Outward Looking – Inward Looking, Both are Imperative
We know about organizations because of what they do. Organizations prosper because of what they do in the market, with their missions, in the press and in the public.
But an organization, for-profit or non-profit, exists because of what it is.
The public work of an organization, its recognition in the market, is headed by the most important person in the organization, the Outward Looking executive. Usually the CEO and/or the founder, this is the woman or man who is featured in the Business Times, heads the annual meeting, and greets the important visitors to headquarters. And is usually the one who developed the product, set the vision, and maintains the grand view of the future. Without the the role of the Outward Looking executive, an organization has no reason to exist.
But without the Inward Looking executive, the Outward Looking executive is too much tied up with day-to-day detail to be able to think big, to reach out, to develop the place for the organization to have impact.
The Inward Looking executive creates and maintains that organization, becoming the glue that holds it all together. He or she builds the institution that supports the Outward Looking elements as they design products to meet markets, develop donors, build market relationships, build volume, build a place in the world.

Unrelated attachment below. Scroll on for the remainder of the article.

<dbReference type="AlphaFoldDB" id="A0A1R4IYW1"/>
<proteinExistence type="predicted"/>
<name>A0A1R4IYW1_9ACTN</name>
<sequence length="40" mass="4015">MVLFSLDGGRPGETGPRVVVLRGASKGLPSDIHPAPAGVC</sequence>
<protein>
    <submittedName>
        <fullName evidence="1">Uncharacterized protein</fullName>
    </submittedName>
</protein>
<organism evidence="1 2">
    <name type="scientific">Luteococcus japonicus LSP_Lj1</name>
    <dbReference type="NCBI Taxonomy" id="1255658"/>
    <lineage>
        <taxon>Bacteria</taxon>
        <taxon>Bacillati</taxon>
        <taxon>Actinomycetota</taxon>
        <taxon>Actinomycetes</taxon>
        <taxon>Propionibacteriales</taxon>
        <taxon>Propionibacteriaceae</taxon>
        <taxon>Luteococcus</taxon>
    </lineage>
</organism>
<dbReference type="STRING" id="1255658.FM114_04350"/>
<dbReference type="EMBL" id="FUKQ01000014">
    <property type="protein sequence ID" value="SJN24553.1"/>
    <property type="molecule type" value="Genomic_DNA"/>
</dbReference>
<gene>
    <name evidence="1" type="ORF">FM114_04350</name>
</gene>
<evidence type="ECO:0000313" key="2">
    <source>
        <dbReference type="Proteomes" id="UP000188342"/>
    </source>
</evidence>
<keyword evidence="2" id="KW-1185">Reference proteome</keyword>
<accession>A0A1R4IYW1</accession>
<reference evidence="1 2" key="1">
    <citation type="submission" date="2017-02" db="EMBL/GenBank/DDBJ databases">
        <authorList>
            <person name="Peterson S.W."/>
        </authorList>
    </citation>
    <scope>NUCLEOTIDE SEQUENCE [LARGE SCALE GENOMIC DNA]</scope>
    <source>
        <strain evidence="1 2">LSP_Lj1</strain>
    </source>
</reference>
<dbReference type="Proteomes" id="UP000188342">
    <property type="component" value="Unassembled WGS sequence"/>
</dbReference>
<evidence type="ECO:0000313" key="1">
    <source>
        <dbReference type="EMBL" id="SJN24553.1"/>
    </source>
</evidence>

Sometimes called the infrastructure and sometimes called the grunt-work, there must be the elements that we often take for granted: the maintenance of the building, the striping of the truck lanes, the computers at each desk, the monthly financial reports, the friendly greeting by the receptionist at the front door, the constant additions to or replacement of personnel, the compliance with government regulations, the designing of roadmaps to the future of the vision.
It is a huge responsibility to run an organization so that it can be effective within its market, with its customers, with its investors and/or donors, for its prospective customers. Choosing the person to head that function is one of the most important parts of being the Outward Looking executive. Once that choice is made, the job becomes to honor that role, helping keep it on track, but, fully empowering the Inward Looking executive to gain the two major benefits from it: having someone in charge providing all of the support necessary for Outward Looking functions and to have the Outward Looking executive free to pursue the vision and all of the public aspects of the company.
Of the four M’s necessary for successful growth: Market, Management, Model and Money, the Market is an external factor. The Model, the design of the organization, rests in collaboration between the Outward and the Inward Looking executives. Execution of that Model, Management, then becomes the responsibility of the Inward Looking executive. With those three in place, the Money will follow naturally from the efforts of the CEO. With Management strongly delegated to the Inward Looking executive, the CEO can then go about the execution of the vision, responding to the Market, and, building the organization with the time and confidence necessary to do so.
Without the infrastructure, without the existence of the organization, there can be no future for the vision; with someone looking inward alongside of some looking outward, all becomes possible.